c.1945-63. Outside of Bobby, President Kennedy had one really close friend and that was Dave Powers" - the David Powers collection of JFK's speeches and manuscripts prior to the Presidency Together 73 items, autograph and manuscript material as individually described below. The David Powers collection of John F. Kennedy's speeches and manuscripts spans the statesman's political career up to the presidency, from his first primary race in the 11th District in 1946 to the eve of nomination as president in the summer of 1960, encompassing three Congressional campaigns, two runs for the Senate, and a bid for the vice presidency. David Francis Powers (1912-1998) grew up in Charlestown, Mass., the son of Irish immigrants. He served in every one of Kennedy's political campaigns from 1946 to 1960 as one of his most important political operatives. In the White House, as Special Assistant, his duties included preparing briefings and ushering distinguished guests into the Oval office. He was Kennedy's most intimate friend, advisor, and personal "fixer". Kenneth O'Donnell, top aide to both JFK and Lyndon Johnson, once remarked "Outside of Bobby, President Kennedy had one really close friend and that was Dave Powers." Following the assassination (during which he was riding in the following car), Powers remained in the White House until January 1965 when he resigned to assume the post of curator for the planned John F. Kennedy Presidential Library and Museum, a position he maintained until 1994. Most of the material in this collection - including reading copies and manuscript drafts - has never been published. Together with related notes and other mementoes kept by Powers, this collection constitutes the largest cache of original JFK documents remaining in private hands. Highlights include: Inaugural Address of John F. Kennedy President of the United States of America (Washington DC, January 20, 1961), printed pamphlet, inscribed by JFK to David Powers: "For Dave from John Kennedy Christmas, 1961"; "Address of the Honorable John F. Kennedy before the Mass. Federation of Labor, Boston, August 4, 1949", manuscript with holograph corrections personally typed by JFK; "The Challenge Abroad", a large-type reading copy with extensive deletions in both ink and pencil including emendations in JFK's hand, one of his foreign policy speeches ("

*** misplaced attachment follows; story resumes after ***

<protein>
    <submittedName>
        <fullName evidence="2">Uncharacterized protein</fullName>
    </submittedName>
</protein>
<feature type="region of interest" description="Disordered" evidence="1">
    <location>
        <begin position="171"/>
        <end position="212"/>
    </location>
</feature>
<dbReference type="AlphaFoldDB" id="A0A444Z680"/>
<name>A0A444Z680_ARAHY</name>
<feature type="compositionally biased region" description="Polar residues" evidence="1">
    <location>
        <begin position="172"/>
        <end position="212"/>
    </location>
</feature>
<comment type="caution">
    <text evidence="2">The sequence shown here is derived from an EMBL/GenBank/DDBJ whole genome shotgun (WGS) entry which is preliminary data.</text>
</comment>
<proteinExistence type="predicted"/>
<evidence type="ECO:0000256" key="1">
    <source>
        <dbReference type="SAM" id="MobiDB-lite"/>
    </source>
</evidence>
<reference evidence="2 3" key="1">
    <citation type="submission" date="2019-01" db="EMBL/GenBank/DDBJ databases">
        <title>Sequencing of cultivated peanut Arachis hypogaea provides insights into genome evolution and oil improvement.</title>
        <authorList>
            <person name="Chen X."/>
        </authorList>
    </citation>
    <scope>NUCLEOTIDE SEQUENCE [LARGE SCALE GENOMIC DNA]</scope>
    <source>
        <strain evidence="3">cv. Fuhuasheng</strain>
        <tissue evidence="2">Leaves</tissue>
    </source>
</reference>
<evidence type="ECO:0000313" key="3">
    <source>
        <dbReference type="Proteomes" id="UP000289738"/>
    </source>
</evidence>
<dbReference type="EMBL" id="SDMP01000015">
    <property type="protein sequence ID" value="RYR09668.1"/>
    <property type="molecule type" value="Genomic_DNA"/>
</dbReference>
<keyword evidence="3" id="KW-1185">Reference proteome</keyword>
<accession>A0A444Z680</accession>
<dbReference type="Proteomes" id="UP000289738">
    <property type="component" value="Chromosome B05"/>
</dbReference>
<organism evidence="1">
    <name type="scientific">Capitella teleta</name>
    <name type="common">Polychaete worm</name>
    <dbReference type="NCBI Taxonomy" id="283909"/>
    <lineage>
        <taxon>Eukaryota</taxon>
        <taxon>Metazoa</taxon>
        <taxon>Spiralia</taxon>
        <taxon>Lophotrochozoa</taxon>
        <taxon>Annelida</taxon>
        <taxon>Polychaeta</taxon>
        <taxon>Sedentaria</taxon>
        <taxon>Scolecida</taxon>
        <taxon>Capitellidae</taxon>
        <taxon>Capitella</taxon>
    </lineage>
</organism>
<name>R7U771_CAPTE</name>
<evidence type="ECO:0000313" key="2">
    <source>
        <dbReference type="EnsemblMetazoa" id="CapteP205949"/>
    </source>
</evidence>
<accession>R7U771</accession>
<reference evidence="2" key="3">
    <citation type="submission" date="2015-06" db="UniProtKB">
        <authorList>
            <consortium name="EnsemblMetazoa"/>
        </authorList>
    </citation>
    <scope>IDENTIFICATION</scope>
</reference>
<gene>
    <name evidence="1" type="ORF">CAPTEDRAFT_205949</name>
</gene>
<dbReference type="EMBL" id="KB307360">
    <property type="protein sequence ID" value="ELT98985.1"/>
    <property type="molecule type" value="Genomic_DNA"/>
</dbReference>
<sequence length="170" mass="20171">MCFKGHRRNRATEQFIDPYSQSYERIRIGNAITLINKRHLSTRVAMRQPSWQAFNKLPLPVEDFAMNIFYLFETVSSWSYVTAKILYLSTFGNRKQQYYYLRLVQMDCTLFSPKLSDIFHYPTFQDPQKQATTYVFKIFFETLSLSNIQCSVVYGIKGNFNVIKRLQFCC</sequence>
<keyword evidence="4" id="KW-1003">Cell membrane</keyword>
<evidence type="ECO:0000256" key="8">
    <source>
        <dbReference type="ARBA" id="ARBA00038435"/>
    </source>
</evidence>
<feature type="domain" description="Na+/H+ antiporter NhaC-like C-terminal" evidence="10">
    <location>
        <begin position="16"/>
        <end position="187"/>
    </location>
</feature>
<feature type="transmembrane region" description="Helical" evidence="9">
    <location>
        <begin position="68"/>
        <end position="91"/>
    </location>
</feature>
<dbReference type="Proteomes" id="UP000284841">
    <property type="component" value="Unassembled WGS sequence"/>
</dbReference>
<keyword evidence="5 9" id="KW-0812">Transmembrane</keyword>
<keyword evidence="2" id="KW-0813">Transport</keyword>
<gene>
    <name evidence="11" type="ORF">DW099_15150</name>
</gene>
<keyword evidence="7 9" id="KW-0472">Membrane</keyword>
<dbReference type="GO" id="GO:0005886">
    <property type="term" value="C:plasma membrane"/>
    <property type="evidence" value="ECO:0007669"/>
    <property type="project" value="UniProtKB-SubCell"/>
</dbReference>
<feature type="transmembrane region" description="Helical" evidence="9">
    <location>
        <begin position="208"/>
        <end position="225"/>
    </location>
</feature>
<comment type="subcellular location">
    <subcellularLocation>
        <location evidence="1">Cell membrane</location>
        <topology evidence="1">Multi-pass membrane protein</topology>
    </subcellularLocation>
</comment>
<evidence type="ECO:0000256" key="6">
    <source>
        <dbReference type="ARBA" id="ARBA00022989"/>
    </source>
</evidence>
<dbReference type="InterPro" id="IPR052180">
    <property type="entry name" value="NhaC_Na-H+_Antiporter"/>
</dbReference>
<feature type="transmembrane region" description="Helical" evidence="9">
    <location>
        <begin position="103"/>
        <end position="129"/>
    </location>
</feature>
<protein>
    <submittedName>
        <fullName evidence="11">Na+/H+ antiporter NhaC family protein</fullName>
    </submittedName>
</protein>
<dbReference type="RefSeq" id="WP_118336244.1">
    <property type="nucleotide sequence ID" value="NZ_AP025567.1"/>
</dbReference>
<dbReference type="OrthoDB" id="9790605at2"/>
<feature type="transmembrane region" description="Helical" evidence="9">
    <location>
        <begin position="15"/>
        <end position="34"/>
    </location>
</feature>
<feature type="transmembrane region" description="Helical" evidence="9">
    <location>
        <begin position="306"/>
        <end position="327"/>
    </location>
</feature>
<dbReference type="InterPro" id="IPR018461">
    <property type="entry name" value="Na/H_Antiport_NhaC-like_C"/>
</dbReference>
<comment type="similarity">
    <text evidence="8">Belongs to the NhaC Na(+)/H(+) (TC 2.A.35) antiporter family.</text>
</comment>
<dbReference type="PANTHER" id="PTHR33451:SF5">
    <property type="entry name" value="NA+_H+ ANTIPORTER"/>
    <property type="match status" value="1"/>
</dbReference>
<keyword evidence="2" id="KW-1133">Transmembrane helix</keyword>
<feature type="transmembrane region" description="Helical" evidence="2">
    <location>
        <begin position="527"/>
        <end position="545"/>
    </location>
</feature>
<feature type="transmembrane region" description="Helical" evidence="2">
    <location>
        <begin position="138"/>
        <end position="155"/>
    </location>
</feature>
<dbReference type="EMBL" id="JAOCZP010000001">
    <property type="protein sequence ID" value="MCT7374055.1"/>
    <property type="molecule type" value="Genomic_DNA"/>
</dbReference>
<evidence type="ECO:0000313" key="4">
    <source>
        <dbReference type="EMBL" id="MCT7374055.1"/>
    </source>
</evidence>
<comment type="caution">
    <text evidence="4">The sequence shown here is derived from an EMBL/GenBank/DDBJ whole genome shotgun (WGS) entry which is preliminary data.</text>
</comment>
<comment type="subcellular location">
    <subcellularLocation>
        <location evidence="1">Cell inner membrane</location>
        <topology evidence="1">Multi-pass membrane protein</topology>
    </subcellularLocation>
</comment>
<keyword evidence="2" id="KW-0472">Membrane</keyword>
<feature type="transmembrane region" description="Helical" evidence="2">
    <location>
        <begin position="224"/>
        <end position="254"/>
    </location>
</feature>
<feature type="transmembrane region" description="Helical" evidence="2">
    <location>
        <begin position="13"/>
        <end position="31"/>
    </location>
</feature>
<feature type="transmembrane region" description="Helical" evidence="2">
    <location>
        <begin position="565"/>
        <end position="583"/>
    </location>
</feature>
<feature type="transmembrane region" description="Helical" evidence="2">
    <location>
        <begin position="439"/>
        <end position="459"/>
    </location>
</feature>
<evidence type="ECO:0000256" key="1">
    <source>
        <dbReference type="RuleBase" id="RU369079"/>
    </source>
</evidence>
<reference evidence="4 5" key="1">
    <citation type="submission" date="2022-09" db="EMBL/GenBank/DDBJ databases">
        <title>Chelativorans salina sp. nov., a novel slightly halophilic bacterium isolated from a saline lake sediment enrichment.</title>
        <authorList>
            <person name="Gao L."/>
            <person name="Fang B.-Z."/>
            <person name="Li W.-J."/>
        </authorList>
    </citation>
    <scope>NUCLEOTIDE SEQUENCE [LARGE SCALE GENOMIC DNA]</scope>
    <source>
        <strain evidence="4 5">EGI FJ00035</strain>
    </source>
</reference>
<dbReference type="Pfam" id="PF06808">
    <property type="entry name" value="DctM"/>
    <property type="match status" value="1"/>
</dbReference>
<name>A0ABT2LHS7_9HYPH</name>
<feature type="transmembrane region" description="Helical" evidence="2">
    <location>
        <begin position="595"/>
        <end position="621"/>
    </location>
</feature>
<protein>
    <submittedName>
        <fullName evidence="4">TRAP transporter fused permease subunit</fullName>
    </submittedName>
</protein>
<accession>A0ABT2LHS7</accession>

there is a real possibility in Formosa that the tail in this case will wag the dog - that, in the event of Chiang's attack upon the mainland and a Communist retaliation upon Formosa, we will be dragged into a war - possibly an atomic war, probably a world war
"); "Africa - The Coming Challenge", a large-type reading copy delivered at Wesleyan University with corrections and emendations in JFK's hand, a speech delivered in 1959 anticipating his formation of the Peace Corps; Six similar typed manuscripts for JFK's political speeches in the late 1940s that Powers believed to be the only copies extant. The material in this collection does not, perforce, include anything of significance dating after Kennedy's inauguration. Prior to the presidency of Franklin D. Roosevelt, presidential papers and effects were understood to be the private property of the president. The Presidential Libraries Act of 1955 encouraged future presidents to donate their historical materials to the government. This was made mandatory by the Presidential Records Act of 1978, which established that records that document the constitutional, statutory, and ceremonial duties of the President are the property of the United States Government, but Kennedy had already acted in the spirit of the 1955 Act by choosing a plot of land in Boston to house the John F. Kennedy Presidential Library and Museum. Powers honoured that commitment by keeping back for his own collection only material dating prior to the presidency. The collection was purchased in the 1990s from David Powers by the rare book dealer Maury A. Bromsen (1919-2005). Bromsen sold the archive to a private collector in around 2003. I Speeches i) John F. Kennedy Independence Day Oration - Some Elements of the American Character
Delivered Before the City Government and Citizens of Boston in Faneuil Hall
July 4, 1946. Boston: City of Boston Printing Department, 1946. Printed pamphlet: 24 pp, 8vo, titled paper wraps, bound with blue cord. ("
the right of the individual against the State is the keystone of our Constitution. Each man is free. He is free in thought. He is free in expression. He is free in worship. To us, who have been reared in the American tradition, these rights have become part of our very being